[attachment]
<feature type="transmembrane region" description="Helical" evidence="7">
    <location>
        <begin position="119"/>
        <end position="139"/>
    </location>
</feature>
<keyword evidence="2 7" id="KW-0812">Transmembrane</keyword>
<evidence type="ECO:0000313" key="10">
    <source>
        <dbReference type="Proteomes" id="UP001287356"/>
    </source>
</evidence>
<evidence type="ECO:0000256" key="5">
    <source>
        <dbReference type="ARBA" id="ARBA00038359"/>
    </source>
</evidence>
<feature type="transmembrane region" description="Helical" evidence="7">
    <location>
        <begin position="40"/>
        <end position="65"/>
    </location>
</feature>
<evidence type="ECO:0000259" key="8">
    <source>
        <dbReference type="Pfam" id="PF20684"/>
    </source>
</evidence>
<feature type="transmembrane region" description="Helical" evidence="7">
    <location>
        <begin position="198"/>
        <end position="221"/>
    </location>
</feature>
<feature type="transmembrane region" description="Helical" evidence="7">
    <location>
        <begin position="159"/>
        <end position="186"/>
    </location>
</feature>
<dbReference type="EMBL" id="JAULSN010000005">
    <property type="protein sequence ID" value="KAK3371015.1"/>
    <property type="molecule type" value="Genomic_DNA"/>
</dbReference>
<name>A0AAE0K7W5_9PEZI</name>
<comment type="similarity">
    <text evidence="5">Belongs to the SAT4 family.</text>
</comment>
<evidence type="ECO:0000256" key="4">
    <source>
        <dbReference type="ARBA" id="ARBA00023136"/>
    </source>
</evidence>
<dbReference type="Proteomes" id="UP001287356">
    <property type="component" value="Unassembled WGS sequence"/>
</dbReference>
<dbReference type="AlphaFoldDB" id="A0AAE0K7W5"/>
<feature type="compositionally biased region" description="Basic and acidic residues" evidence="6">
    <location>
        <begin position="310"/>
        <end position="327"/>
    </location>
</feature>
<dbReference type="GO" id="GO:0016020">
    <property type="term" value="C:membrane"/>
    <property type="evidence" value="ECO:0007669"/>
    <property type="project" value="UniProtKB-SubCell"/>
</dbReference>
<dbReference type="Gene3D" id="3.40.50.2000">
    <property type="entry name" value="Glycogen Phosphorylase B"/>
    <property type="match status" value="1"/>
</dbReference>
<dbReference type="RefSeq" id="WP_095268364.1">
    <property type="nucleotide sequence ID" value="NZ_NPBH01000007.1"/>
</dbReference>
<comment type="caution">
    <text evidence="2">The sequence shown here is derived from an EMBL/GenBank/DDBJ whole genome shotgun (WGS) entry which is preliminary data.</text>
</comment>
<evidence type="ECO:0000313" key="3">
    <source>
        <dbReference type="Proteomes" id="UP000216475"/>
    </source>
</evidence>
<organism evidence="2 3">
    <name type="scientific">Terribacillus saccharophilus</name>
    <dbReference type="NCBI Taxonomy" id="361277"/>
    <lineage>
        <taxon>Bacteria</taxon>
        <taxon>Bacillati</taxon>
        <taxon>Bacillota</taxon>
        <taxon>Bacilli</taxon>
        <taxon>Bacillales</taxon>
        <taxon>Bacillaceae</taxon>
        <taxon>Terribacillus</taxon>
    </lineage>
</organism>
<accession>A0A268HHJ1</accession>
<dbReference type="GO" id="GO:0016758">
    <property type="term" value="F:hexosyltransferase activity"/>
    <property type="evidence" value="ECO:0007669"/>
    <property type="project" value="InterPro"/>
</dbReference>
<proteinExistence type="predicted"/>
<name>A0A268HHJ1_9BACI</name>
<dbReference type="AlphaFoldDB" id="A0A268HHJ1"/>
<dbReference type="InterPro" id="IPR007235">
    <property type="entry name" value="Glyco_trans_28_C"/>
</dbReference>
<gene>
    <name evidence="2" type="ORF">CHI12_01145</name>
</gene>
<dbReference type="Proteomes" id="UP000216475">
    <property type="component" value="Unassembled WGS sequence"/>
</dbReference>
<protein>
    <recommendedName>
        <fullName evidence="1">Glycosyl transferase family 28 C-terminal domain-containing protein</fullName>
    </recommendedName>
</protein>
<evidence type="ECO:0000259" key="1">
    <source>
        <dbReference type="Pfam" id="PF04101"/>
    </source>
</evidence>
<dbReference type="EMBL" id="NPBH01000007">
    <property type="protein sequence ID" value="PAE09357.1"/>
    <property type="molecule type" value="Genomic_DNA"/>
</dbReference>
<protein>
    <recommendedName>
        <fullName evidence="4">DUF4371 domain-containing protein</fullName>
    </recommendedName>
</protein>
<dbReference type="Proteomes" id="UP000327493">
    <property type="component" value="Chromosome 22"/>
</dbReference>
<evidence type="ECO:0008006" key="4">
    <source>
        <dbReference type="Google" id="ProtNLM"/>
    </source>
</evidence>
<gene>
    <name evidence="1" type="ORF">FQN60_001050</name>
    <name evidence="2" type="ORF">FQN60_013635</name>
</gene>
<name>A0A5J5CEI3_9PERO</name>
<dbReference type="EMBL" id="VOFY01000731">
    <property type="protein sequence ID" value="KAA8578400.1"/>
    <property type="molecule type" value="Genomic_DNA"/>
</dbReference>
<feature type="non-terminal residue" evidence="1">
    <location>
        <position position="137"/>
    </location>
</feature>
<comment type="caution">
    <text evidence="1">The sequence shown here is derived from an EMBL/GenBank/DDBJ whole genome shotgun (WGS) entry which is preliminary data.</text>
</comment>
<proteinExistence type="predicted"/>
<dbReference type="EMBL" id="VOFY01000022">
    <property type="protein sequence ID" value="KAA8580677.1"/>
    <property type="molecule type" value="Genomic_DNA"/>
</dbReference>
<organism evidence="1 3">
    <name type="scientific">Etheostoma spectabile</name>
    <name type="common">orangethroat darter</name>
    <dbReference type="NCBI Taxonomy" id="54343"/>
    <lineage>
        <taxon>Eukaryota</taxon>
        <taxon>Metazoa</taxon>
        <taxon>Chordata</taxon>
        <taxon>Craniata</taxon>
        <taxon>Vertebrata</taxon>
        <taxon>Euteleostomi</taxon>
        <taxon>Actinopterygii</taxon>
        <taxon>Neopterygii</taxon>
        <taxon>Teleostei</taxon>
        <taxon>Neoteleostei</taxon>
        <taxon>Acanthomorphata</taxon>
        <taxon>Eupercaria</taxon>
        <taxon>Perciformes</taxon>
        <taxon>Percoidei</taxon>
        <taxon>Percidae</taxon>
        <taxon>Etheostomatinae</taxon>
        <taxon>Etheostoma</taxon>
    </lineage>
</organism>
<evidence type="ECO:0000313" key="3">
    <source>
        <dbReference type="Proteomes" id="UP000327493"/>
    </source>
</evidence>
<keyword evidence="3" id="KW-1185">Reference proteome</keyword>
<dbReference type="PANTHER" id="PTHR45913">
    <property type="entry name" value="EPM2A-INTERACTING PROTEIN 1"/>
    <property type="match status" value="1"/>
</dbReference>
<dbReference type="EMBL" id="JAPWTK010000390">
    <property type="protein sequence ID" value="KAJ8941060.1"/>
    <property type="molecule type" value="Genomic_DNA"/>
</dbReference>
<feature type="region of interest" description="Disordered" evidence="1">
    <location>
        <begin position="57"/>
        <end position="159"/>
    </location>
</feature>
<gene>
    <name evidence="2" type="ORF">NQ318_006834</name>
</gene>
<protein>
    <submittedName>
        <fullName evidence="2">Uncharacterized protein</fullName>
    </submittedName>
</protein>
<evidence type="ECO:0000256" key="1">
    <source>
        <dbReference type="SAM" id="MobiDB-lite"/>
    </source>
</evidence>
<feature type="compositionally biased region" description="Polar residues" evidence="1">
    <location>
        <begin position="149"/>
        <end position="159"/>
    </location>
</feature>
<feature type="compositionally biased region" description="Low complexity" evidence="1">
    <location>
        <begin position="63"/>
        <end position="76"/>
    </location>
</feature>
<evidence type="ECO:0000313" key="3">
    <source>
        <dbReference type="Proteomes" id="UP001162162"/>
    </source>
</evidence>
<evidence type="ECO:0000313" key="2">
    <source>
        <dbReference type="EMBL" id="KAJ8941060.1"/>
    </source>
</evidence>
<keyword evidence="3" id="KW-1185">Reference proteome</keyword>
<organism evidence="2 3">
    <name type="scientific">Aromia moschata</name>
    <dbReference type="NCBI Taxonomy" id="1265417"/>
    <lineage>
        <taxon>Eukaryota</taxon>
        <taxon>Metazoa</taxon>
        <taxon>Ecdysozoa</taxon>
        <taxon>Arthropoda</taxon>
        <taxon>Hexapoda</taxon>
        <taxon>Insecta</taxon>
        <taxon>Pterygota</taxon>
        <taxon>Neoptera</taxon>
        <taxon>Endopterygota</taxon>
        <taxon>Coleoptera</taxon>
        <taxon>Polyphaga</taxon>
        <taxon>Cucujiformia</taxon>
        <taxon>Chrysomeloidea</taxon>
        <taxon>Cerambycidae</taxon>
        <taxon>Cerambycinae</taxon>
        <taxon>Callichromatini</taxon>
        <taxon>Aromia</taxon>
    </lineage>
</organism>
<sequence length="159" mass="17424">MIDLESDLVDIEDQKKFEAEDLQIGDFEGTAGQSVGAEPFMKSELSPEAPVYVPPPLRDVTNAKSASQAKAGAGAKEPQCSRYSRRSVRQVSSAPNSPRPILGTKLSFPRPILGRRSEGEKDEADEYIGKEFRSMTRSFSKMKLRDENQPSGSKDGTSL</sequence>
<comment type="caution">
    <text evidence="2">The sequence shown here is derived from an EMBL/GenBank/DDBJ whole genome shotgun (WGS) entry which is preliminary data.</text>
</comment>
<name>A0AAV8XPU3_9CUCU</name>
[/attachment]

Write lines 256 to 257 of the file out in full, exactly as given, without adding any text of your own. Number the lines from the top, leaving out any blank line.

        <taxon>Endopterygota</taxon>
        <taxon>Coleoptera</taxon>